A Catholic Funeral for Ted Kennedy?
Now, any man with a 100% rating from NARAL (to highlight just the tip of the iceberg of Teddy's decades-long campaign against natural rights) has, to put it mildly, the burden of proof in seeking a Catholic funeral (okay, technically, his executors have the burden of proof, but you see the point) in that notorious pro-aborts seem to be "manifest sinners who cannot be granted ecclesiastical funerals without public scandal of the faithful."
Unless, that is, "they gave some sign of repentance before death." And there is at least some evidence that Ted Kennedy did just that.
Mark Leibovich of the New York Times notes that, among things, "The Rev. Mark Hession, the priest at the Kennedys' parish on the Cape, made regular visits to the Kennedy home this summer and held a private family Mass in the living room every Sunday. Even in his final days, Mr. Kennedy led the family in prayer after the death of his sister Eunice . . . [and when] the senator's condition took a turn Tuesday night a priest, the Rev. Patrick Tarrant of Our Lady of Victory Church in Centerville, was called to his bedside."
Folks, my reading of the canonical tradition behind Canon 1184** says that those actions suffice as "some signs of repentance", making Ted Kennedy eligible for a Catholic funeral. Of course I wish that Teddy's repentance, if that is what it was, had been more explicit, for the scandal the man left was enormous and demanded great atonement in this life (or more dreadfully in the next). But on the narrow question as to whether Edward Kennedy is eligible for a Catholic funeral, the information before me suggests that he is, and that a bishop who permits such rites can find support in the Code of Canon Law for his decision.
Now, about President Obama giving a eulogy thereat, don't even get me started.
* See, e.g., Edward Peters, "Lest amateurs argue canon law: a reply to Patrick Gordon's brief against Bp. Thomas Daily", Angelicum 86 (2006) 121-142 (defending Bp. Daily's decision to withhold Catholic funeral rites from a notorious mobster), Edward Peters, "State-sanctioned suicide and ecclesiastical funerals", New Oxford Review (June 2009) 30-40 (questioning whether Catholic funerals should be granted in such cases), and Edward Peters, "Steven Sueppel should not be granted an ecclesiastical funeral", Canon Law Blog 26 March 2008 (arguing that "family annihilators" should be deprived of Church funerals).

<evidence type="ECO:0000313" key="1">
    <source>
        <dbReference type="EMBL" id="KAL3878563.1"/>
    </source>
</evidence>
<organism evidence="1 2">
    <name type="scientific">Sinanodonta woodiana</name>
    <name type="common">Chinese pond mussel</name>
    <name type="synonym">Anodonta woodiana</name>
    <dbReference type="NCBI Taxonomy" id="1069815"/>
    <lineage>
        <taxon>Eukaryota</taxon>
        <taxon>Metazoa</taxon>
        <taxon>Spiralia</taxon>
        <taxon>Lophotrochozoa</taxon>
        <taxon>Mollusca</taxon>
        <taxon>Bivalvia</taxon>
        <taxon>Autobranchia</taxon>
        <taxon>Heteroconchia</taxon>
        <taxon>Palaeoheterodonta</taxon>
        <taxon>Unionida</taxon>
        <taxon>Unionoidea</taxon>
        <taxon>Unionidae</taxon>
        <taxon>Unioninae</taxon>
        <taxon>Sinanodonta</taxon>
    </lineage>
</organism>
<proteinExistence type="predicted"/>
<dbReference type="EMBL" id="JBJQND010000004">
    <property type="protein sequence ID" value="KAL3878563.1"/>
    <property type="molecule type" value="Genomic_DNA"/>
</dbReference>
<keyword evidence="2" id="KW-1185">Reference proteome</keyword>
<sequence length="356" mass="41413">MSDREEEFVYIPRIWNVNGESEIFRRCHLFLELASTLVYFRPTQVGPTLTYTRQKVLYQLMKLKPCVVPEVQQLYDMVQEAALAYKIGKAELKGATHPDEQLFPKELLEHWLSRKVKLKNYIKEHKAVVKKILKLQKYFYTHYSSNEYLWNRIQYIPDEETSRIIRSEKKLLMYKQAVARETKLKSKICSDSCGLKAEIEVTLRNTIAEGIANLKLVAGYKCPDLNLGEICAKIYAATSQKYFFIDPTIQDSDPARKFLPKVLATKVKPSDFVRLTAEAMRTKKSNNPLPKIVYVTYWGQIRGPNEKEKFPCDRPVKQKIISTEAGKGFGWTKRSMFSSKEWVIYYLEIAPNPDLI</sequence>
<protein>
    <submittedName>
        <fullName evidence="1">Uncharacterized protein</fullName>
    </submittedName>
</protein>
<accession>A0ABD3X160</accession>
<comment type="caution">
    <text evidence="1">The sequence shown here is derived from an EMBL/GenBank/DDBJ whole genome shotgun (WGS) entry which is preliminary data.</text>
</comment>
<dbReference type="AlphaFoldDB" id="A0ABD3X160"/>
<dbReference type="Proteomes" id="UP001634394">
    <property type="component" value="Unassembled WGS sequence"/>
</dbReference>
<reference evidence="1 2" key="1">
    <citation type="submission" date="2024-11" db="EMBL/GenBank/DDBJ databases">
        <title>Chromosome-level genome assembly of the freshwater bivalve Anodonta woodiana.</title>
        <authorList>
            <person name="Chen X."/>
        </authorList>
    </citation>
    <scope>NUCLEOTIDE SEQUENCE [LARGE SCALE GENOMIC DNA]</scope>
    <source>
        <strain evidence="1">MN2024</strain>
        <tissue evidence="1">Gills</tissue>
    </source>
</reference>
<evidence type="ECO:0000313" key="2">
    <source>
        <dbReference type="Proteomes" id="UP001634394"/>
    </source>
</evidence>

** See, e.g., J. Manzanares, [commentary on Canon 1184], in L. Echeverria, ed., Codigo de Derecho Canonico: Edicion Bilingue Comentada, 5th ed., (1985) at 574, wherein: "Those [manifest sinners] are no longer considered unworthy who, before death, give some sign of repentance. Moreover, this clause should receive a benign interpretation. A sign of repentance could be not only calling for a confessor, asking publicly for the forgiveness of God, or kissing a crucifix, etc., and could also be gleaned, despite one's otherwise irregular situation, by giving clear signs of adhesion to the Church, for example, by collaborating in its works, sending children to catechism, or participating themselves in ecclesiastical initiatives whenever possible." My translation and emphasis.
28 Aug 2009: This post now available in French at Americatho.